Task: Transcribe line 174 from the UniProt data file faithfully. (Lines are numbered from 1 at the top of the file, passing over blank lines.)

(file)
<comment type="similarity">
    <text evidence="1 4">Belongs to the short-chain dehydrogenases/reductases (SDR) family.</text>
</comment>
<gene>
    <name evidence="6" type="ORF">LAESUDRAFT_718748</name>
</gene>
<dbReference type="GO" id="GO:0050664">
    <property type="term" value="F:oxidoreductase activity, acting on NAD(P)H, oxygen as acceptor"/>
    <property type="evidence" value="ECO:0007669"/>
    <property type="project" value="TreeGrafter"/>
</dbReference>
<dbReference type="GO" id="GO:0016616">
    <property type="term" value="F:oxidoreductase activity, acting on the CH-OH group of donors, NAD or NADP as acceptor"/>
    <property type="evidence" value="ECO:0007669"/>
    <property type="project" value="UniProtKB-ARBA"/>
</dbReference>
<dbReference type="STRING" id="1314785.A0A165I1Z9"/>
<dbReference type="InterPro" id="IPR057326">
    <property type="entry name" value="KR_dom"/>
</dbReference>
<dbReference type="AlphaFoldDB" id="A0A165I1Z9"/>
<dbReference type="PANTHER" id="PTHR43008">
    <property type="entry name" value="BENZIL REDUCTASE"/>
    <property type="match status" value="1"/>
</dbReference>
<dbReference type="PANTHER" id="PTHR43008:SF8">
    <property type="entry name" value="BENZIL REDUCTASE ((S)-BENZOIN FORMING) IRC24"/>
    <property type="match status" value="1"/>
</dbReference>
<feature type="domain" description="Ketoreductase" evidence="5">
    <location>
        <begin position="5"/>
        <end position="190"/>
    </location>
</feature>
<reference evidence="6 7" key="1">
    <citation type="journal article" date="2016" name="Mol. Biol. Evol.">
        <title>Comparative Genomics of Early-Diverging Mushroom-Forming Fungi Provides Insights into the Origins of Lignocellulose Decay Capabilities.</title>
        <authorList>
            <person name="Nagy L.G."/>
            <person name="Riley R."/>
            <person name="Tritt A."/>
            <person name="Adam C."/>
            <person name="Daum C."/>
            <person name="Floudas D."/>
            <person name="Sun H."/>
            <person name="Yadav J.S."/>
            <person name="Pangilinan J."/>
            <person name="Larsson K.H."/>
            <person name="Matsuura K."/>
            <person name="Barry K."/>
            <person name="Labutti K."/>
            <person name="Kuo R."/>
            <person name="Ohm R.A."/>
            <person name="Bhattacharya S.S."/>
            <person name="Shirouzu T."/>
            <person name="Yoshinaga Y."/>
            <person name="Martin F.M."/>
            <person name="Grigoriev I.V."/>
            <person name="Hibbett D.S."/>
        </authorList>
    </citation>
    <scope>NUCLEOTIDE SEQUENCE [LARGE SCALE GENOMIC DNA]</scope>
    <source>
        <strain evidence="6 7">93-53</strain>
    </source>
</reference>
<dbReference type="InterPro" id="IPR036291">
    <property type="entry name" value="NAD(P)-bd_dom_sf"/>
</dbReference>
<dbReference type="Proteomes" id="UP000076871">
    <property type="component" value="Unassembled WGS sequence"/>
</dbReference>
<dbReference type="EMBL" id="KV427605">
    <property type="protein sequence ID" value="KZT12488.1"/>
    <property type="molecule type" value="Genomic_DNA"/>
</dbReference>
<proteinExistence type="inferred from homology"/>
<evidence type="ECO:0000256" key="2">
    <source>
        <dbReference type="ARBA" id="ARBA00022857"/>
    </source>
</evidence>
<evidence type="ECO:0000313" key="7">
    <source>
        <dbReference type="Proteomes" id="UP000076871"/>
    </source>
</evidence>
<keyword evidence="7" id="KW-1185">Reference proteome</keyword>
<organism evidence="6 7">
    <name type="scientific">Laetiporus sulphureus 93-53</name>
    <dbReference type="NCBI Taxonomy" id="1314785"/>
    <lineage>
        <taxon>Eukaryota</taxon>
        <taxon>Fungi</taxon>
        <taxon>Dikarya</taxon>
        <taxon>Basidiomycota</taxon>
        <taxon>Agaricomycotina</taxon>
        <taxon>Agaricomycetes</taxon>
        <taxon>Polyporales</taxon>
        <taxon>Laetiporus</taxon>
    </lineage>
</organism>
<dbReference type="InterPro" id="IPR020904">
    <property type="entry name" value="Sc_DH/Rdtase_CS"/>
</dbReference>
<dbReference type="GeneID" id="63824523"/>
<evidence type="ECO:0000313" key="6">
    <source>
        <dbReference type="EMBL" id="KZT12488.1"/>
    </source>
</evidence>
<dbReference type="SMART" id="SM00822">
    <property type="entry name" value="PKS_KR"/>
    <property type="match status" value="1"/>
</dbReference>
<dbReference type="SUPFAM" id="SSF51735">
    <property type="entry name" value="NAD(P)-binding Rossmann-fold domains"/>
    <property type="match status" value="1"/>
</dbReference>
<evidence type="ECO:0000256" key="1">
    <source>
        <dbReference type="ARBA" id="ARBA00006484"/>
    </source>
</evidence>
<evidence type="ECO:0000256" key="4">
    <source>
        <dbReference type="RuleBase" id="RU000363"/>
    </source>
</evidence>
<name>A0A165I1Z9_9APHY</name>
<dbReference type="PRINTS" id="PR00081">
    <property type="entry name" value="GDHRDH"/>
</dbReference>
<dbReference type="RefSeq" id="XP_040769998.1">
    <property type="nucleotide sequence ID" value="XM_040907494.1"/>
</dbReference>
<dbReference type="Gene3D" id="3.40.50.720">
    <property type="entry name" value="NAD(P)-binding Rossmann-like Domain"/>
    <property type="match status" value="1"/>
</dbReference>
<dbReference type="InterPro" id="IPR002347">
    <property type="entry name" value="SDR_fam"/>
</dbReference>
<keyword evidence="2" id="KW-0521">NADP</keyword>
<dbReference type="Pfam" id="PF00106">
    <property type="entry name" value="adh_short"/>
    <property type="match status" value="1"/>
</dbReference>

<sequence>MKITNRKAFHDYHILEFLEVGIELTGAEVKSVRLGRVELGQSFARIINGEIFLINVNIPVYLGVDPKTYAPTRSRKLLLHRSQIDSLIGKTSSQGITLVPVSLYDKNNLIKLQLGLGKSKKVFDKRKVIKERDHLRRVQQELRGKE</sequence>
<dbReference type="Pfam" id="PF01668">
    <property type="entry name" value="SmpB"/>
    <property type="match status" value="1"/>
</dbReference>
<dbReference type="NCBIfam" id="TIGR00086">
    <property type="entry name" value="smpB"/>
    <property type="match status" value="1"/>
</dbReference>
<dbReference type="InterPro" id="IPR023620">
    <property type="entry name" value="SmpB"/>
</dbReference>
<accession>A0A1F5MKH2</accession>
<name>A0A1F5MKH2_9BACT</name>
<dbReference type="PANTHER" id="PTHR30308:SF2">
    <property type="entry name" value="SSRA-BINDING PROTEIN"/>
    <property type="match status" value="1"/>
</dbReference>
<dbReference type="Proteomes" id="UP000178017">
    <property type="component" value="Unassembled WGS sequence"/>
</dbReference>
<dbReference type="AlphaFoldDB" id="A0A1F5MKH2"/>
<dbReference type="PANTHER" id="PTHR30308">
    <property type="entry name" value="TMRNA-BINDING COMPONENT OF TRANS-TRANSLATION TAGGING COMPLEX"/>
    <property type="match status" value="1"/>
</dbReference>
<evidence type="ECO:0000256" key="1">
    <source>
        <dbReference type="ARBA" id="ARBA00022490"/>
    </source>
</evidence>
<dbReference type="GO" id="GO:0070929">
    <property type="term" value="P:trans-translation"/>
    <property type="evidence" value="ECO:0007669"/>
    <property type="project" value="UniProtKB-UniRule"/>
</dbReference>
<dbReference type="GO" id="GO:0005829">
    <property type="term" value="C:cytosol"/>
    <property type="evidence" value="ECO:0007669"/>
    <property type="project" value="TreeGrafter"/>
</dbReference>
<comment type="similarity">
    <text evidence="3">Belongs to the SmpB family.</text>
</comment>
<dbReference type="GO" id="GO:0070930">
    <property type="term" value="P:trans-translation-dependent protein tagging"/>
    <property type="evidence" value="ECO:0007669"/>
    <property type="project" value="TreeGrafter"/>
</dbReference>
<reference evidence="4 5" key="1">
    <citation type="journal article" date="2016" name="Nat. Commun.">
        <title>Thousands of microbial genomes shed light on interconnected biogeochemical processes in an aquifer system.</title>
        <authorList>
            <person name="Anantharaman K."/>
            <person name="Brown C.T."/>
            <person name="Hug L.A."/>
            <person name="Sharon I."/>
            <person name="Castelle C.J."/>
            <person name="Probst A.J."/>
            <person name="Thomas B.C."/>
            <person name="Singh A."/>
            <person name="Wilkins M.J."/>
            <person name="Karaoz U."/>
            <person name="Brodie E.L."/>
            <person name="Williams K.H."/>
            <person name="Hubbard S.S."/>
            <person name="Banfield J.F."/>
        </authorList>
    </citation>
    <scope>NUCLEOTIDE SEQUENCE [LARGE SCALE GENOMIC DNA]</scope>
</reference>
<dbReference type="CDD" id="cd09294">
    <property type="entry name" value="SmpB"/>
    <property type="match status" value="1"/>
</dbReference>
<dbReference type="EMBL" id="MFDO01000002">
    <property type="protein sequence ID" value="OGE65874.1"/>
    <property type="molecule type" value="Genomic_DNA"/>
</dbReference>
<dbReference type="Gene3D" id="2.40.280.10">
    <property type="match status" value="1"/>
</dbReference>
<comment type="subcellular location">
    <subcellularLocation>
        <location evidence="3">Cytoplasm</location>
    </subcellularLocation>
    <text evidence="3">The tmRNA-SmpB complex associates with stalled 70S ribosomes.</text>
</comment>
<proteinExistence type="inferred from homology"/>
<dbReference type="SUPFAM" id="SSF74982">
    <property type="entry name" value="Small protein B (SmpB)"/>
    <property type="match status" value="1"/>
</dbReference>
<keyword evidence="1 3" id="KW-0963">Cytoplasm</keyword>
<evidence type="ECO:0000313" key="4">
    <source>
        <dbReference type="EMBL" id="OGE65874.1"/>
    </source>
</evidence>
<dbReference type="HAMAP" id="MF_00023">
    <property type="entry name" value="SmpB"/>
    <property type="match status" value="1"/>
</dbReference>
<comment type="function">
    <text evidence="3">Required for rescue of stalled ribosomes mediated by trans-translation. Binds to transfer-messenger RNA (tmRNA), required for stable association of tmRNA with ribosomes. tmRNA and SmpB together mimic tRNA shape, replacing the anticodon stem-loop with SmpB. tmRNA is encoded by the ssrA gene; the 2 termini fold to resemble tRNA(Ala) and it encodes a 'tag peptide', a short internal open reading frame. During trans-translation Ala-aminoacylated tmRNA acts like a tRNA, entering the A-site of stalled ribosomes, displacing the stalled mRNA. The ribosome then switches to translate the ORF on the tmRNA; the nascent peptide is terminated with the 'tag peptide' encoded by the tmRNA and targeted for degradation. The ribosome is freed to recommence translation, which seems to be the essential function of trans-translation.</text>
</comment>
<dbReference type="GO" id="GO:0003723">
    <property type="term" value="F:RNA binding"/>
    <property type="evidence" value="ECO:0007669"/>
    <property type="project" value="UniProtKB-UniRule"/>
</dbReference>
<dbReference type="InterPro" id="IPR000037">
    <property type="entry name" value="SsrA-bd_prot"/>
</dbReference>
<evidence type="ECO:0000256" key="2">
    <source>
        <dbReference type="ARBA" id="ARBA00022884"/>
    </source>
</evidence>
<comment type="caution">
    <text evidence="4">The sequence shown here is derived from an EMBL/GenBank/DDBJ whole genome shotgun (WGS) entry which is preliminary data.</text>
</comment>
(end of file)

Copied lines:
    <property type="match status" value="1"/>